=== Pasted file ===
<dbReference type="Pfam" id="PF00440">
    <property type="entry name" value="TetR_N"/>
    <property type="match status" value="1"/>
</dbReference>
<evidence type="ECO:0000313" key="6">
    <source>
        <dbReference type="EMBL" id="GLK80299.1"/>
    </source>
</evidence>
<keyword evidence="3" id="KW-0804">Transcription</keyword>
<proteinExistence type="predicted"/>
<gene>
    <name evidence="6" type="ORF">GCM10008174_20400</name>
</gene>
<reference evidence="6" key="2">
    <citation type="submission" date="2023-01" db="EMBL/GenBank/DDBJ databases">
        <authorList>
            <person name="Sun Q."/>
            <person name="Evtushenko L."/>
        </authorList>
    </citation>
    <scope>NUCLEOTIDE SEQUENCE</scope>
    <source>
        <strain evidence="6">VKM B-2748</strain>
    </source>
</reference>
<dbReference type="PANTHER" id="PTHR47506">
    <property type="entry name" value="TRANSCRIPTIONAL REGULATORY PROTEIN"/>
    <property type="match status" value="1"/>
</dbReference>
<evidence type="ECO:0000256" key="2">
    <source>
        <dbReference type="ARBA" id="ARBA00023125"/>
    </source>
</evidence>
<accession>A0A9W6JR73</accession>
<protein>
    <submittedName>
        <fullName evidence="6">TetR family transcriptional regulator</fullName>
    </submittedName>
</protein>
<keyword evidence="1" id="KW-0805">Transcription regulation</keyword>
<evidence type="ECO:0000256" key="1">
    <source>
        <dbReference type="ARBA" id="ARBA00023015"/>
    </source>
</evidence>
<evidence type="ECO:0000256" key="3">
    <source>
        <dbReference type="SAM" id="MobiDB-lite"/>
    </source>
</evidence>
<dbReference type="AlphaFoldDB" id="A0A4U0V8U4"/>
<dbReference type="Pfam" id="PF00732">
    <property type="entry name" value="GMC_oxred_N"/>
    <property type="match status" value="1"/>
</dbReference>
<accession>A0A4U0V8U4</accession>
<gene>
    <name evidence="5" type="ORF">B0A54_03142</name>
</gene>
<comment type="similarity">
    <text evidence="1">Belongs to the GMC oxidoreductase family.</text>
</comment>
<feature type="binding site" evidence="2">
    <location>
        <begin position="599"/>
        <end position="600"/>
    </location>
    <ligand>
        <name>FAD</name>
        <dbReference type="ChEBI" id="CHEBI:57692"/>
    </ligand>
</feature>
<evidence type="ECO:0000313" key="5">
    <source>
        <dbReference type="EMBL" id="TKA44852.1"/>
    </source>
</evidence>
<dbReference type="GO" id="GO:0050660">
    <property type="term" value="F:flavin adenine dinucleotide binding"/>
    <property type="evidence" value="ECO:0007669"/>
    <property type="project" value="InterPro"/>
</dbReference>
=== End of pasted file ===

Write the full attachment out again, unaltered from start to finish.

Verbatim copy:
<dbReference type="Pfam" id="PF00440">
    <property type="entry name" value="TetR_N"/>
    <property type="match status" value="1"/>
</dbReference>
<evidence type="ECO:0000313" key="6">
    <source>
        <dbReference type="EMBL" id="GLK80299.1"/>
    </source>
</evidence>
<keyword evidence="3" id="KW-0804">Transcription</keyword>
<proteinExistence type="predicted"/>
<gene>
    <name evidence="6" type="ORF">GCM10008174_20400</name>
</gene>
<reference evidence="6" key="2">
    <citation type="submission" date="2023-01" db="EMBL/GenBank/DDBJ databases">
        <authorList>
            <person name="Sun Q."/>
            <person name="Evtushenko L."/>
        </authorList>
    </citation>
    <scope>NUCLEOTIDE SEQUENCE</scope>
    <source>
        <strain evidence="6">VKM B-2748</strain>
    </source>
</reference>
<dbReference type="PANTHER" id="PTHR47506">
    <property type="entry name" value="TRANSCRIPTIONAL REGULATORY PROTEIN"/>
    <property type="match status" value="1"/>
</dbReference>
<evidence type="ECO:0000256" key="2">
    <source>
        <dbReference type="ARBA" id="ARBA00023125"/>
    </source>
</evidence>
<accession>A0A9W6JR73</accession>
<protein>
    <submittedName>
        <fullName evidence="6">TetR family transcriptional regulator</fullName>
    </submittedName>
</protein>
<keyword evidence="1" id="KW-0805">Transcription regulation</keyword>
<evidence type="ECO:0000256" key="1">
    <source>
        <dbReference type="ARBA" id="ARBA00023015"/>
    </source>
</evidence>
<evidence type="ECO:0000256" key="3">
    <source>
        <dbReference type="SAM" id="MobiDB-lite"/>
    </source>
</evidence>
<dbReference type="AlphaFoldDB" id="A0A4U0V8U4"/>
<dbReference type="Pfam" id="PF00732">
    <property type="entry name" value="GMC_oxred_N"/>
    <property type="match status" value="1"/>
</dbReference>
<accession>A0A4U0V8U4</accession>
<gene>
    <name evidence="5" type="ORF">B0A54_03142</name>
</gene>
<comment type="similarity">
    <text evidence="1">Belongs to the GMC oxidoreductase family.</text>
</comment>
<feature type="binding site" evidence="2">
    <location>
        <begin position="599"/>
        <end position="600"/>
    </location>
    <ligand>
        <name>FAD</name>
        <dbReference type="ChEBI" id="CHEBI:57692"/>
    </ligand>
</feature>
<evidence type="ECO:0000313" key="5">
    <source>
        <dbReference type="EMBL" id="TKA44852.1"/>
    </source>
</evidence>
<dbReference type="GO" id="GO:0050660">
    <property type="term" value="F:flavin adenine dinucleotide binding"/>
    <property type="evidence" value="ECO:0007669"/>
    <property type="project" value="InterPro"/>
</dbReference>